Imran Khan Gets Trumped: The Imran Khan-Donald Trump meeting was a desperate job interview, not a state visit
Pakistan is willing to do anything to gain US support. Donald Trump has his eyes on the 2020 election. The meeting, therefore, was hardly equal. It mainly laid out Imran Khan's KRAs.
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It was more like a job interview than a state visit by the premier of a ‘sovereign country’ to the United States.
When Imran Khan, Prime Minister of the Islamic Republic of Pakistan, met President Donald Trump recently, he looked nothing short of a candidate desperately searching for a job, when no alternative vacancy is available, underqualified for other positions, unable to make ends meet by using the available bank balance.
‘Mr National Chauffeur of Pakistan’ — a title Imran Khan earned after chauffeuring Muhammad bin Salman of Saudi Arabia and the leaders of Qatar and the UAE) around, was welcomed by his own foreign minister, Shah Mehmood Qureshi, and officials of the Embassy of Pakistan to the US. No one — at least in the footage that we saw — from the US administration was seen welcoming him.
Believe me, there couldn't be a worse start to a state visit — that tells you how not-so-important Pakistan is on the diplomatic front right now. The US administration put a list of demands in front of Prime Minister Khan, and he had no option but to nod his head every time he was ordered to 'assist' the US in its "war against terrorism".
Beggars can't be the choosers after all.
On time, with my folder: Imran Khan was ready with his CV. (Photo: Reuters)
More than just ‘aid and investment’
According to a press release from the White House, the initial statement by Imran Khan included the following very important sentences, "You know, we’ve been fighting wars together: first Soviet invasion of Afghanistan, Pakistan was a frontline state, allied to the US. And then again the War on Terror, which was after 9/11. So I look forward to my conversation with you, Mr President."
Still can't connect the dots?
It's quite clear that Pakistan is ready to offer any sort of help which the US administration might ask for. Khan was showing Pakistan's CV to the US for another vacancy — this time, for the post of a mediator between the US and the Afghan Taliban on the negotiating table.
After all, for Pakistan, $1.3 billion are at stake here.
I think that it is more than just the ‘aid and investment’ which the bankrupt economy is desperately expecting this time from its previous boss. For Pakistan, at this moment, the situation, both economically and diplomatically, is dissatisfying. The Financial Action Task Force's (FATF) October 2019 deadline is just around the corner, and Pakistan is hit hard by the global financial markets and institutions — an estimated sum of $10 billion per annum loss to its economy — after it was put on the grey list last year for failing to counter money laundering and terror financing. The United States' diplomatic support would be necessary against India’s strong lobbying strategy to avoid being put on the FATF blacklist. After all, to get a place on the blacklist is nothing short of a kick — which will lead the already struggling economy towards an absolute meltdown.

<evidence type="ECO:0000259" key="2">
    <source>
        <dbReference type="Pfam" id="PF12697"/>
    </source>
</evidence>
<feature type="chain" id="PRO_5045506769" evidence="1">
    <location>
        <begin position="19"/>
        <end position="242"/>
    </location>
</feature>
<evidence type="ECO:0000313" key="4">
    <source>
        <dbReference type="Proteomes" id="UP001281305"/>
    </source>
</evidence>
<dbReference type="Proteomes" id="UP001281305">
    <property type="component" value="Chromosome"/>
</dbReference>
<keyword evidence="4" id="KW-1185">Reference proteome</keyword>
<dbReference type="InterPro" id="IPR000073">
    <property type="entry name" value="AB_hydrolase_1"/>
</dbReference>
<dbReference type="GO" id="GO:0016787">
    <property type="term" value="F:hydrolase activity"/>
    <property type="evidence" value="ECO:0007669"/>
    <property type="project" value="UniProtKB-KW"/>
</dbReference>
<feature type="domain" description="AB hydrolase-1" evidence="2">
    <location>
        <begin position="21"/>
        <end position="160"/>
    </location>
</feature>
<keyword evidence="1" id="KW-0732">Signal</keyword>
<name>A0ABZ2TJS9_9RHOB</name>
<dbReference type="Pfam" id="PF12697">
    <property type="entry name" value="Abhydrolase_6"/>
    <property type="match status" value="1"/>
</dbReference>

Furthermore, the Imran Khan administration might also be looking forward to President Trump’s assistance towards convincing the International Monetary Fund (IMF) to show some leniency on the three-year course of its $6 billion Extended Fund Facility provided to Pakistan as far as complying with the Fund’s Structural Conditionality is concerned.
The Afghan Taliban are part of Donald Trump's 'return gift'. And Pakistan has to deliver them. (Photo: Reuters)
US–Taliban peace talks
Pakistan has been a great support to the United States since October last year, as it did not just help convince the Afghan Taliban to sit down with the US at the negotiating table, but also to sit down with the Afghan government — a meeting earlier this month in Qatar was a result of it. Also, it released three high-ranking members of the Afghan Taliban to boost peace talks — Mullah Abdul Ghani Baradar, co-founder of the Afghan Taliban, Mullah Abdul Samad Sani and Mullah Mohammad Rasul — on the call of the United States to provide an incentive and show willingness to peacefully end the 17-year-old Afghan War. President Trump said to the media that the US is working with Pakistan and others on getting an agreement signed with the Afghan Taliban.